From smartphones to Malls to now Spacecrafts- Touchscreens are taking over UI

The latest SpaceX spacecraft features the most advanced touchscreen UI instead of conventional buttons and gears

Gone are the days when touchscreens were only limited to smartphones. In today’s world, touchscreens are found in not just smartphones but laptops, TVs, airports, malls, to now even Spacecrafts!

2020 marked the first time SpaceX dropped the dials and buttons approach and went the touchscreen route. This was the first time touchscreens have taken over the UI in such a capacity. With the Dragon spacecraft setting off on May 30th, the astronauts had to ditch years of training their body and muscle memory and learn the touchscreen UI way.

Using a touchscreen UI, you can access numerous critical functionalities that are laid out in front of you. It becomes easy to control the device, enter data, retrieve information, and perform other tasks. The ease-of-use and multiple functionalities reduce the required cognitive load to ensure you have improved mental processing capacity and that you can focus on more complex or important tasks.

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By increasing the ease of use and reducing the necessary cognitive load, touchscreen UIs help reduce potential human errors. Moreover, many UIs ask you for confirmation before performing an action, which gives you a brief pause to consider which is the appropriate approach.

Touchscreen UI reaches SpaceX crew ship model

Bob Behnken and Doug Hurley became the first two astronauts to set off into space with a touchscreen UI-operated spacecraft when they set off from the Kennedy Space Center on May 30th, 2020. The spacecraft reached the ISS without any complications while also testing out the latest features designed by SpaceX. The spacecraft’s dashboard had a completely new look. The levers, gauges, and dials were replaced by a sleek touchscreen along with a few buttons.

Touchscreen UI with human-centred design transforming the spacecraft

The Dragon spacecraft had a futuristic interior, equipped with three huge touchscreens and around 30 buttons, which was a massive change from the 2,000 buttons, circuit-breakers, and dials normally in the Space Shuttle.

This shift to touchscreen UI has changed space travel forever.

To go into the specifics, the goal of the SpaceX team was to follow a human-centred design when coming up with the touchscreen UI. The process included “safety” and “thoroughly identifying the minimum crew interactions” as success criteria.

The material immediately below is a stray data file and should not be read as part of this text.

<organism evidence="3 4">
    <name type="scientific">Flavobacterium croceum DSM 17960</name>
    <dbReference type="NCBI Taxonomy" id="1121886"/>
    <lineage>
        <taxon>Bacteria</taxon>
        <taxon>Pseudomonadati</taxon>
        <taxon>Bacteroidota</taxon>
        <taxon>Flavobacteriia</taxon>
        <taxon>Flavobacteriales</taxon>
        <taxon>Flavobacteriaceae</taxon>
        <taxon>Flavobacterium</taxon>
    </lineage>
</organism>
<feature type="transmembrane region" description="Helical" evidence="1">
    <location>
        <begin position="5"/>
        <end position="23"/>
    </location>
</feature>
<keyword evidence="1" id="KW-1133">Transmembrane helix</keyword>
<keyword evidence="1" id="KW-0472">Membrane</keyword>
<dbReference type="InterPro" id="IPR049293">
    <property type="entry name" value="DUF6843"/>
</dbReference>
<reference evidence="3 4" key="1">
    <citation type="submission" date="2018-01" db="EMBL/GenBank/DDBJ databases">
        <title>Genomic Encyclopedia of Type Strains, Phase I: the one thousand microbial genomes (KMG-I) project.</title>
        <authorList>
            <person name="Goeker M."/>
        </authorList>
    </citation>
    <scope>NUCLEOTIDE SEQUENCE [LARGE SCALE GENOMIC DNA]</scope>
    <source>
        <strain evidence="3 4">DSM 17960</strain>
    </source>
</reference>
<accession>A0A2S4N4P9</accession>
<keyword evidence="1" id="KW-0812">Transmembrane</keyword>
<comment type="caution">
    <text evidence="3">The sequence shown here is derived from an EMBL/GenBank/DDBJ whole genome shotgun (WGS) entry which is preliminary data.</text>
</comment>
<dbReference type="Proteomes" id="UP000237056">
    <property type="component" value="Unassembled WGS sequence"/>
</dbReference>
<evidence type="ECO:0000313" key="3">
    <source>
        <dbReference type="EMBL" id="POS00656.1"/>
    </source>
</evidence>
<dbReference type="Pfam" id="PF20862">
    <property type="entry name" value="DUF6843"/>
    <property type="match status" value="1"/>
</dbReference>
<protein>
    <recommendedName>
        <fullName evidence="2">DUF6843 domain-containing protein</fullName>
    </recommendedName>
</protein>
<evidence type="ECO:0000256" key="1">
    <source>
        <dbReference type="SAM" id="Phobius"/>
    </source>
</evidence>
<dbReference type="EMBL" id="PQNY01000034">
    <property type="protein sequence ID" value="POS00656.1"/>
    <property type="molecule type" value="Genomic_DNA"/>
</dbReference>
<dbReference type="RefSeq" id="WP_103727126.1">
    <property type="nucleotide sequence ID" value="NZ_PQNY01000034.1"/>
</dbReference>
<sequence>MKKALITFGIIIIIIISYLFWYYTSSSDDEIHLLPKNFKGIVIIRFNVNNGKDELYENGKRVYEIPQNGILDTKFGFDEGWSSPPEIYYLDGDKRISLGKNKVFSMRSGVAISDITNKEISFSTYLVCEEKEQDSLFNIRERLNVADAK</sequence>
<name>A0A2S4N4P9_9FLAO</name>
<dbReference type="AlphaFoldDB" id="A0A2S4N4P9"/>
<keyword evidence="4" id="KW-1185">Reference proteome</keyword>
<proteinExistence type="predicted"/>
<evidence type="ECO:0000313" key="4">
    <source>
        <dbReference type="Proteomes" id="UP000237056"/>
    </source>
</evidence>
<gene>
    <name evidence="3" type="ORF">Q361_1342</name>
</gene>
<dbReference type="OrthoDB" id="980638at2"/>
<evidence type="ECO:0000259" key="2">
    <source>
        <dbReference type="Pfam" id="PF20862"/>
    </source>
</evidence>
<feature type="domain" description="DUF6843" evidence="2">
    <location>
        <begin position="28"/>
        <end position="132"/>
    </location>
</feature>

The human-centred design in SpaceX was the concept that the team would follow a routine that is intuitive. Tasks become easier to accomplish by increasing accessibility. It also improves efficiency, safety, and happiness among those involved.

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With this in mind, the software team of SpaceX developed the dashboard and identified the different commands for typical and emergency protocols. They even had to identify which date would have been mission-relevant and included it in the main display. Emergency hardware buttons including cabin fire response, emergency deorbit, break out button for aborting a station approach, cancel command, and execute command had to be designed for functioning in case the display wasn’t functioning as expected.

Chromium – The key to Touchscreen UI used in the Dragon Spacecraft

The software team of Dragon made use of Chromium for developing the dashboard’s UI. Chromium is a free, lightweight browser framework. In fact, Google uses Chromium as the Chrome Browser’s core. Chrome is the browser that dominates the world of the internet today. As surprising as it sounds, the same codes that help people look for sleeping cat videos helped the astronauts reach the ISS (International Space Station).

According to the Reddit AMA, Sofian Hnaide claimed that Chromium was originally meant to be the proof of concept to NASA. They weren’t actually intending to use it in real-life applications. As the testing process continued, they found the stacks were reliable and robust, which drove them to move forward with the design. With Chromium, the dashboard was given modernized features and the team was given access to a more fluent pool of features.

Moreover, Chromium was only surface level. The UI and dashboard look straight out of a scene from Star Trek, but in reality, they used commands from Linux and microcontroller backend. SpaceX claims that they made use of a combination of HTML/CSS/Javascript for the display, Python for testing, and C++ for vehicle controls.



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